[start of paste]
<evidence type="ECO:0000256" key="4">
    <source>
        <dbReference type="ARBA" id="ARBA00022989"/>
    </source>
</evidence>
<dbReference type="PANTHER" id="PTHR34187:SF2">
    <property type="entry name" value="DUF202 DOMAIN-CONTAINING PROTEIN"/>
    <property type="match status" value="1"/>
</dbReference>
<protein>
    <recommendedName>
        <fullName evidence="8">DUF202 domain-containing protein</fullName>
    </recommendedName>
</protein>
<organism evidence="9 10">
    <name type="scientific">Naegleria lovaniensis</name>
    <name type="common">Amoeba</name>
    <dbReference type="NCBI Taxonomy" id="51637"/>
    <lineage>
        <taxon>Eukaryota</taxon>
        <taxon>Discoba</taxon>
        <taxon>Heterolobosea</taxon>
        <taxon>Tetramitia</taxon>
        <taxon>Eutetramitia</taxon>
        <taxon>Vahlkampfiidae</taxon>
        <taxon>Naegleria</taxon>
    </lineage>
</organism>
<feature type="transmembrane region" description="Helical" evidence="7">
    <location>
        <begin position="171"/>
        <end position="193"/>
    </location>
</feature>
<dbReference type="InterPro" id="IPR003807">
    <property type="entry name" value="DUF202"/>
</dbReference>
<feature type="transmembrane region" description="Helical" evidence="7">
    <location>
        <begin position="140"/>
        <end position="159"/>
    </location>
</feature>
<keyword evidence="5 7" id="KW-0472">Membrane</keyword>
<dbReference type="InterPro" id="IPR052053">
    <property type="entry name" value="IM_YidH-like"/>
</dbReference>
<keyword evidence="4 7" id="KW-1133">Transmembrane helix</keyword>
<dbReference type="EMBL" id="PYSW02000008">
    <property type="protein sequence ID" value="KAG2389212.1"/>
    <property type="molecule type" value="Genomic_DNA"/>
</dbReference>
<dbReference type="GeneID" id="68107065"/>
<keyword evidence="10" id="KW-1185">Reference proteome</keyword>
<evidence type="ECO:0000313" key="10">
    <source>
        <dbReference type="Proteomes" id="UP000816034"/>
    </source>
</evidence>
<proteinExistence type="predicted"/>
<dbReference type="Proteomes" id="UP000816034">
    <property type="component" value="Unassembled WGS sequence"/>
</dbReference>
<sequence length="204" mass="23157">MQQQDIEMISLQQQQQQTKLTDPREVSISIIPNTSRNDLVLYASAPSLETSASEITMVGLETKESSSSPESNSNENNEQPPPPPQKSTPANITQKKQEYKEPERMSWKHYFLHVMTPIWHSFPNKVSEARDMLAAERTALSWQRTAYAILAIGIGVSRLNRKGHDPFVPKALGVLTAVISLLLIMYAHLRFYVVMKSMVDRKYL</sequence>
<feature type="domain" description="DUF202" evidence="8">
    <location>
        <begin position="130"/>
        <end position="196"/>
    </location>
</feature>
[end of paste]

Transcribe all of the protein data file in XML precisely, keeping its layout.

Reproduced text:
<evidence type="ECO:0000256" key="4">
    <source>
        <dbReference type="ARBA" id="ARBA00022989"/>
    </source>
</evidence>
<dbReference type="PANTHER" id="PTHR34187:SF2">
    <property type="entry name" value="DUF202 DOMAIN-CONTAINING PROTEIN"/>
    <property type="match status" value="1"/>
</dbReference>
<protein>
    <recommendedName>
        <fullName evidence="8">DUF202 domain-containing protein</fullName>
    </recommendedName>
</protein>
<organism evidence="9 10">
    <name type="scientific">Naegleria lovaniensis</name>
    <name type="common">Amoeba</name>
    <dbReference type="NCBI Taxonomy" id="51637"/>
    <lineage>
        <taxon>Eukaryota</taxon>
        <taxon>Discoba</taxon>
        <taxon>Heterolobosea</taxon>
        <taxon>Tetramitia</taxon>
        <taxon>Eutetramitia</taxon>
        <taxon>Vahlkampfiidae</taxon>
        <taxon>Naegleria</taxon>
    </lineage>
</organism>
<feature type="transmembrane region" description="Helical" evidence="7">
    <location>
        <begin position="171"/>
        <end position="193"/>
    </location>
</feature>
<dbReference type="InterPro" id="IPR003807">
    <property type="entry name" value="DUF202"/>
</dbReference>
<feature type="transmembrane region" description="Helical" evidence="7">
    <location>
        <begin position="140"/>
        <end position="159"/>
    </location>
</feature>
<keyword evidence="5 7" id="KW-0472">Membrane</keyword>
<dbReference type="InterPro" id="IPR052053">
    <property type="entry name" value="IM_YidH-like"/>
</dbReference>
<keyword evidence="4 7" id="KW-1133">Transmembrane helix</keyword>
<dbReference type="EMBL" id="PYSW02000008">
    <property type="protein sequence ID" value="KAG2389212.1"/>
    <property type="molecule type" value="Genomic_DNA"/>
</dbReference>
<dbReference type="GeneID" id="68107065"/>
<keyword evidence="10" id="KW-1185">Reference proteome</keyword>
<evidence type="ECO:0000313" key="10">
    <source>
        <dbReference type="Proteomes" id="UP000816034"/>
    </source>
</evidence>
<proteinExistence type="predicted"/>
<dbReference type="Proteomes" id="UP000816034">
    <property type="component" value="Unassembled WGS sequence"/>
</dbReference>
<sequence length="204" mass="23157">MQQQDIEMISLQQQQQQTKLTDPREVSISIIPNTSRNDLVLYASAPSLETSASEITMVGLETKESSSSPESNSNENNEQPPPPPQKSTPANITQKKQEYKEPERMSWKHYFLHVMTPIWHSFPNKVSEARDMLAAERTALSWQRTAYAILAIGIGVSRLNRKGHDPFVPKALGVLTAVISLLLIMYAHLRFYVVMKSMVDRKYL</sequence>
<feature type="domain" description="DUF202" evidence="8">
    <location>
        <begin position="130"/>
        <end position="196"/>
    </location>
</feature>